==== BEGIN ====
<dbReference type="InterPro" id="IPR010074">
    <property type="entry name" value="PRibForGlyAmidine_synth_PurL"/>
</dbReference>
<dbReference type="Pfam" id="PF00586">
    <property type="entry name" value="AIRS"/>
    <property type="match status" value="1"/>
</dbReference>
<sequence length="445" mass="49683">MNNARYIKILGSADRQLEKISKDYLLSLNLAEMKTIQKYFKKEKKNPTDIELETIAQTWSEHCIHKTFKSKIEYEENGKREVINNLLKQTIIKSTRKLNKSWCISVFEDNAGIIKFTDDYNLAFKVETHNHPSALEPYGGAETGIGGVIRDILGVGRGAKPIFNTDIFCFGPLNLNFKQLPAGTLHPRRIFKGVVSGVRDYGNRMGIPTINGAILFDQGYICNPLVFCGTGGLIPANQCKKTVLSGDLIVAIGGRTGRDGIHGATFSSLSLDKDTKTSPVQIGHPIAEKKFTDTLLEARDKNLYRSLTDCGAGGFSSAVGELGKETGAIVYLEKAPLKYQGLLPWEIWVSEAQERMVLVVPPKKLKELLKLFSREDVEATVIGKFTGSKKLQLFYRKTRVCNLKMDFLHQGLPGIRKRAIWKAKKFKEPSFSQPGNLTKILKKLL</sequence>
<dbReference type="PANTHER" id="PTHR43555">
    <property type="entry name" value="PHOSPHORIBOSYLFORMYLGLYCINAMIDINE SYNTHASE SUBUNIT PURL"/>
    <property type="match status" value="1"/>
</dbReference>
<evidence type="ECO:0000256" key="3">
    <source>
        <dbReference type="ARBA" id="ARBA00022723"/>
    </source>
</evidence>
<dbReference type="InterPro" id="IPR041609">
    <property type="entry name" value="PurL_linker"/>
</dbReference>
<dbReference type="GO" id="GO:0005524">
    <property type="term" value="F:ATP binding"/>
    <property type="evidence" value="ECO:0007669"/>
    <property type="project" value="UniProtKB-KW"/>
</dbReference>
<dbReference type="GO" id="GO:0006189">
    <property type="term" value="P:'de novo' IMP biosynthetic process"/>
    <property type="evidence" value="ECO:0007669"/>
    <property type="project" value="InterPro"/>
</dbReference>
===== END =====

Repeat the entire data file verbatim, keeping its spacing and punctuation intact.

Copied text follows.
<dbReference type="InterPro" id="IPR010074">
    <property type="entry name" value="PRibForGlyAmidine_synth_PurL"/>
</dbReference>
<dbReference type="Pfam" id="PF00586">
    <property type="entry name" value="AIRS"/>
    <property type="match status" value="1"/>
</dbReference>
<sequence length="445" mass="49683">MNNARYIKILGSADRQLEKISKDYLLSLNLAEMKTIQKYFKKEKKNPTDIELETIAQTWSEHCIHKTFKSKIEYEENGKREVINNLLKQTIIKSTRKLNKSWCISVFEDNAGIIKFTDDYNLAFKVETHNHPSALEPYGGAETGIGGVIRDILGVGRGAKPIFNTDIFCFGPLNLNFKQLPAGTLHPRRIFKGVVSGVRDYGNRMGIPTINGAILFDQGYICNPLVFCGTGGLIPANQCKKTVLSGDLIVAIGGRTGRDGIHGATFSSLSLDKDTKTSPVQIGHPIAEKKFTDTLLEARDKNLYRSLTDCGAGGFSSAVGELGKETGAIVYLEKAPLKYQGLLPWEIWVSEAQERMVLVVPPKKLKELLKLFSREDVEATVIGKFTGSKKLQLFYRKTRVCNLKMDFLHQGLPGIRKRAIWKAKKFKEPSFSQPGNLTKILKKLL</sequence>
<dbReference type="PANTHER" id="PTHR43555">
    <property type="entry name" value="PHOSPHORIBOSYLFORMYLGLYCINAMIDINE SYNTHASE SUBUNIT PURL"/>
    <property type="match status" value="1"/>
</dbReference>
<evidence type="ECO:0000256" key="3">
    <source>
        <dbReference type="ARBA" id="ARBA00022723"/>
    </source>
</evidence>
<dbReference type="InterPro" id="IPR041609">
    <property type="entry name" value="PurL_linker"/>
</dbReference>
<dbReference type="GO" id="GO:0005524">
    <property type="term" value="F:ATP binding"/>
    <property type="evidence" value="ECO:0007669"/>
    <property type="project" value="UniProtKB-KW"/>
</dbReference>
<dbReference type="GO" id="GO:0006189">
    <property type="term" value="P:'de novo' IMP biosynthetic process"/>
    <property type="evidence" value="ECO:0007669"/>
    <property type="project" value="InterPro"/>
</dbReference>